|On board the transatlantic cruise liner Empress of the Americas in 1939, Logan and Hemmings battle hijackers from the future seeking to steal her cargo of gold bars. They are aided by Hemmings’s future grandmother (Melora Hardin).|
|8||"D.O.A"||Philip Sgriccia||Linda McGibney||July 11, 1998|
|After Logan and Matuzek are murdered, Hemmings goes back to earlier that day to warn them so they can try to find and stop the murderer.|
|9||"The Future, Jack, the Future"||Oz Scott||Art Monterastelli||July 18, 1998|
Based on differences in cast, characters, costumes, TEC procedures and technology, episode 5, "Rocket Science," appears to be the original pilot episode and changes were made when the series entered production. Among them:
- Amy Fuller is the historian rather than regular character Easter. Easter is present but has a vague administrative role instead. He also appears to be angry, jaded, unfriendly, cynical and even more sarcastic than the laid-back history nerd of the series.
- A scene was inserted to try to explain Hemmings' absence wherein Matuzek says Fuller was substituting for Hemmings, but Hemmings' specialty was science and technology, not historical research.
- A young character named Kreutzer is an assistant to Easter, but does not appear in any other episodes.
- TEC headquarters is busier, with more personnel and numerous captured time fugitives in period costumes being led through in restraints.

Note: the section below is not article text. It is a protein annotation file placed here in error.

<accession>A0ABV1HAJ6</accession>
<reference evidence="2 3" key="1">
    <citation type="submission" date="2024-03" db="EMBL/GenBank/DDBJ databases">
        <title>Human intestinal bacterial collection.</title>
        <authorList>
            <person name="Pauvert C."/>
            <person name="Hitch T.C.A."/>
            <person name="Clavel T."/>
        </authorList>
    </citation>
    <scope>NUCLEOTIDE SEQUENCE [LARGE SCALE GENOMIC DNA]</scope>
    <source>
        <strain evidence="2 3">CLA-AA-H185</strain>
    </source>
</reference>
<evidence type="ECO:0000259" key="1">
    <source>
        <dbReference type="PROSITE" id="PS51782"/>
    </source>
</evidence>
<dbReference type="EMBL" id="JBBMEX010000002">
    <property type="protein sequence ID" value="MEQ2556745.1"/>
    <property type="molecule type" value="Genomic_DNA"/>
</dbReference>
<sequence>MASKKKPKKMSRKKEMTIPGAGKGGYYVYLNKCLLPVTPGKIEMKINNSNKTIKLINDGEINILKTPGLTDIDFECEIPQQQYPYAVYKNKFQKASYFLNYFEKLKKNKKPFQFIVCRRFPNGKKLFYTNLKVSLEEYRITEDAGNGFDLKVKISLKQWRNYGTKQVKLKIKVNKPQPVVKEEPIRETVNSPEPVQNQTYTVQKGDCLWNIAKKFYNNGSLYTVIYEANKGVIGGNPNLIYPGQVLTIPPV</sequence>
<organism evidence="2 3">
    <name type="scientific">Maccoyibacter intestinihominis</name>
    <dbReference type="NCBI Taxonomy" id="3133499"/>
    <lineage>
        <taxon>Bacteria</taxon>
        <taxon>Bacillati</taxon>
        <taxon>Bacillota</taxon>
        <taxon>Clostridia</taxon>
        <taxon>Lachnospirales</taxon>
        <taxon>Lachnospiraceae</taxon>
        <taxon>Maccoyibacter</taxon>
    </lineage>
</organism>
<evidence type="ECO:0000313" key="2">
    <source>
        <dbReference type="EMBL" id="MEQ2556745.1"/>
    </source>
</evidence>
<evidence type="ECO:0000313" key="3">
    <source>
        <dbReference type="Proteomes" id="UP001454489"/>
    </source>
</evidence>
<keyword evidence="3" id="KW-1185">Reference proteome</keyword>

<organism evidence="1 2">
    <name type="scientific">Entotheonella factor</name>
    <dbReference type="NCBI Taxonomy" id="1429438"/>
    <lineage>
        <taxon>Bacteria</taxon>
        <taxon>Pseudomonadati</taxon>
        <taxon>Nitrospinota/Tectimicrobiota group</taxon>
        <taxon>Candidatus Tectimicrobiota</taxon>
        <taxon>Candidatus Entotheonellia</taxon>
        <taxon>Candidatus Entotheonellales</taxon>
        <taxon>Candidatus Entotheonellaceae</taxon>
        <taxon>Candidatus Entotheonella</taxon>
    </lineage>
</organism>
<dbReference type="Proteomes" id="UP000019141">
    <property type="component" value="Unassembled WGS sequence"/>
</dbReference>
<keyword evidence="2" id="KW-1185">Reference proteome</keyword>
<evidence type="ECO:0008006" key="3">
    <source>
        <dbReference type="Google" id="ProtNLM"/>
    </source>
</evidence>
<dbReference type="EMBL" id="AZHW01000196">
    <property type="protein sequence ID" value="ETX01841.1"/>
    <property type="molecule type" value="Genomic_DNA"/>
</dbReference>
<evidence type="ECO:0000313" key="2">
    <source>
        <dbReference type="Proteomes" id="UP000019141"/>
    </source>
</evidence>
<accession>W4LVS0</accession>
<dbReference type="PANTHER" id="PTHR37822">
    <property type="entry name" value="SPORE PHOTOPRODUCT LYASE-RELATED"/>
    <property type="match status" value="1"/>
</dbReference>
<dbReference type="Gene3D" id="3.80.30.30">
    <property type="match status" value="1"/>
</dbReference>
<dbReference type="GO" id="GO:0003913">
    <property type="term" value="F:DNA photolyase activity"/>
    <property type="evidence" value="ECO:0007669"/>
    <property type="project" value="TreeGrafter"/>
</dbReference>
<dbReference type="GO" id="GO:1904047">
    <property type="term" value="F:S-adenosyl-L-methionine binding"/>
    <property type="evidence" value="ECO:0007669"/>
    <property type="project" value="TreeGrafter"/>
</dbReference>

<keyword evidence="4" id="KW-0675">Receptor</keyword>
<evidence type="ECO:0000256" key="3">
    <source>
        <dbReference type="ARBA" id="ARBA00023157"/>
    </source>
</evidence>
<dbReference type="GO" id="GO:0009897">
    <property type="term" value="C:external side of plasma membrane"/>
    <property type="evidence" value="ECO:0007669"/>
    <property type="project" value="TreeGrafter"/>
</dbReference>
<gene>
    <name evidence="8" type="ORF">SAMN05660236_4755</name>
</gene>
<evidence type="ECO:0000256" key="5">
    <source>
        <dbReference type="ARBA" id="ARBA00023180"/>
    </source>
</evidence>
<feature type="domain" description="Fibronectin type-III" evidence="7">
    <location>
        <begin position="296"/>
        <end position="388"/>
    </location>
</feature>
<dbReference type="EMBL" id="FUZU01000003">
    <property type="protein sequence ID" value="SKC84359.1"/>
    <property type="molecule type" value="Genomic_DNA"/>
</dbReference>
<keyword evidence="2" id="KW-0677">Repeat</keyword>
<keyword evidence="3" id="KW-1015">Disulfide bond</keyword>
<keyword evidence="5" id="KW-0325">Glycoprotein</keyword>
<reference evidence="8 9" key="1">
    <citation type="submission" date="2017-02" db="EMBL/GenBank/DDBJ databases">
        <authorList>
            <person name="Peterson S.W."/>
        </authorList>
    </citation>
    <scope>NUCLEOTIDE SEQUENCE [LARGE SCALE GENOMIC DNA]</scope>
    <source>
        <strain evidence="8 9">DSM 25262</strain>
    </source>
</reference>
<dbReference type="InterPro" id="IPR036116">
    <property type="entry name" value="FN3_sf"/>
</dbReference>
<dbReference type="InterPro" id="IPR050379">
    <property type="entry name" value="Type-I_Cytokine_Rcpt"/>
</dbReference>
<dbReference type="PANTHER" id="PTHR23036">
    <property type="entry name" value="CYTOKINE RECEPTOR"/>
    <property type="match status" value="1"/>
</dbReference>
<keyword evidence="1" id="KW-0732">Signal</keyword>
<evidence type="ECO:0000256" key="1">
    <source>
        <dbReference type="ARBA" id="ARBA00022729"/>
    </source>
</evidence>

- Matuzek, Easter and other personnel in TEC headquarters were costumed in unconventional business suits suggesting the near future, while in the show, Matuzek reverted to contemporary suits and Easter wore short sleeve casual shirts.
- Logan uses a handheld device for data retrieval while on the mission.
- Logan protests being sent on missions, unlike in the rest of the series.
Due to low ratings and poor advertising, the series was cut short after less than a season, and only nine out of the thirteen episodes were aired.
“ In 20/20 hindsight, I wish the show had been darker and grittier both in terms of the storytelling and stylistically. But we were trying to deliver an 8:00 pm show. That meant doing something 'suitable for children,' so gritty wasn't going to happen. We were just getting our sea-legs, story-wise, with our last episode, which was a sweet story about Don Stark's character Matuzek trying to reconnect with his teenage son. But we were canceled as that episode was wrapping production, and that, as they say, was that."
Daniel Parkinson was hired to write an adventure spin-off trilogy based on the series that continues the adventures of TEC agent Jack Logan as he hunts down rogue travelers and brings them to justice before they can alter the past. The trilogy consisted of The Scavenger (August 1998), Viper's Spawn (September 1998) and Blood Ties (March 1999). It was published by Del Rey Books.
On April 1st, 2021, all aired episodes except #2 "The Heist" became available to stream for free at TubiTV. For some reason, that episode is skipped, and episodes 3-9 have been renumbered as 2-8.
- "Timecop - TV Series - Cast, Credits and Awards - NYTimes.com". Tv.nytimes.com. 2007-01-18. Retrieved 2009-08-15.
- "One Step Forward, One Step Back in TV's Crime Fight". Los Angeles Times. Retrieved 2010-11-08.
- Allstetter, Rob (August 1997). "'Lois & Clark' Meets Kryptonite". Wizard (72). p. 119.
- Garcia, Frank (April 20, 2017). Science Fiction Television Series, 1990-2004: Histories, Casts and Credits for 58 Shows. McFarland.